For two years the governor has been advocating a "fairer-flatter" personal income ttax system, one that dumps a number of traditional tax deductions or exemptions but also would lower the current top income tax rate from 7 percent to around 5 percent.
However, that so-called H3 reform is now out the window with the dual tax system, Curtis, Valentine and other legislators said Wednesday.
Under the dual system, a taxpayer could choose the current system, with a 7 percent top rate, and a number of deductions and exemptions, including mortgage interest and charitable giving. Or the taxpayer could choose a true flat-rate tax no deductions at all, where the new, lower flat rate would be applied against the taxpayer's adjusted gross income, explained Valentine, a tax attorney.
Since the taxpayer would pick the system that gives him the greatest tax advantage, there would be no losers in the change, legislators and Huntsman say.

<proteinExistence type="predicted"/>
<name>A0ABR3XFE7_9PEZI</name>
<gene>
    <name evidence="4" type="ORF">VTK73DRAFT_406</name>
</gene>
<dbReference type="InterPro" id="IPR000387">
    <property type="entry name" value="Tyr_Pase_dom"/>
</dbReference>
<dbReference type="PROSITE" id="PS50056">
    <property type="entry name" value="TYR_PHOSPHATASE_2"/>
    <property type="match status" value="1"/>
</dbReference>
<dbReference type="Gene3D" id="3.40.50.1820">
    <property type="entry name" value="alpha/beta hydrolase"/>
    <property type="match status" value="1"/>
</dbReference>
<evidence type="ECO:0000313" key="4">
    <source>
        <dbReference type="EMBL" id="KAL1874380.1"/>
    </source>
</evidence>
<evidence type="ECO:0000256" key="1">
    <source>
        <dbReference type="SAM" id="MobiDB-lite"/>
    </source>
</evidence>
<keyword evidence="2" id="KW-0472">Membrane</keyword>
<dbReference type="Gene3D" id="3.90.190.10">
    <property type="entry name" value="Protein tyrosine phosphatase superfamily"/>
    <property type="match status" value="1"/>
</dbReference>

But, Curtis said, the lion's share of the $70 million tax cut allocated to the flat-tax returns would assuredly go to the wealthiest of Utahns who don't get that much of a tax benefit from the current system's deductions and exemptions.
"You would see the wealthiest among us, those making $250,000 a year and more, eating up most of that $70 million tax cut because they would choose to pay the lower rate. I have a real problem with that, and so would many of my House colleagues," Curtis said.
Speaking to the Deseret Morning News editorial board, House Democratic leaders said they oppose giving a $70 million income tax cut. By law, income taxes go to public and higher education, and House Minority Leader Ralph Becker, D-Salt Lake, said Democrats will do whatever they can to stop a special session or passage of a tax cut that could better be used for critical state programs.
The governor's H3 "flatter-fairer" income tax reform passed the Senate but died in the House the final night of the general session.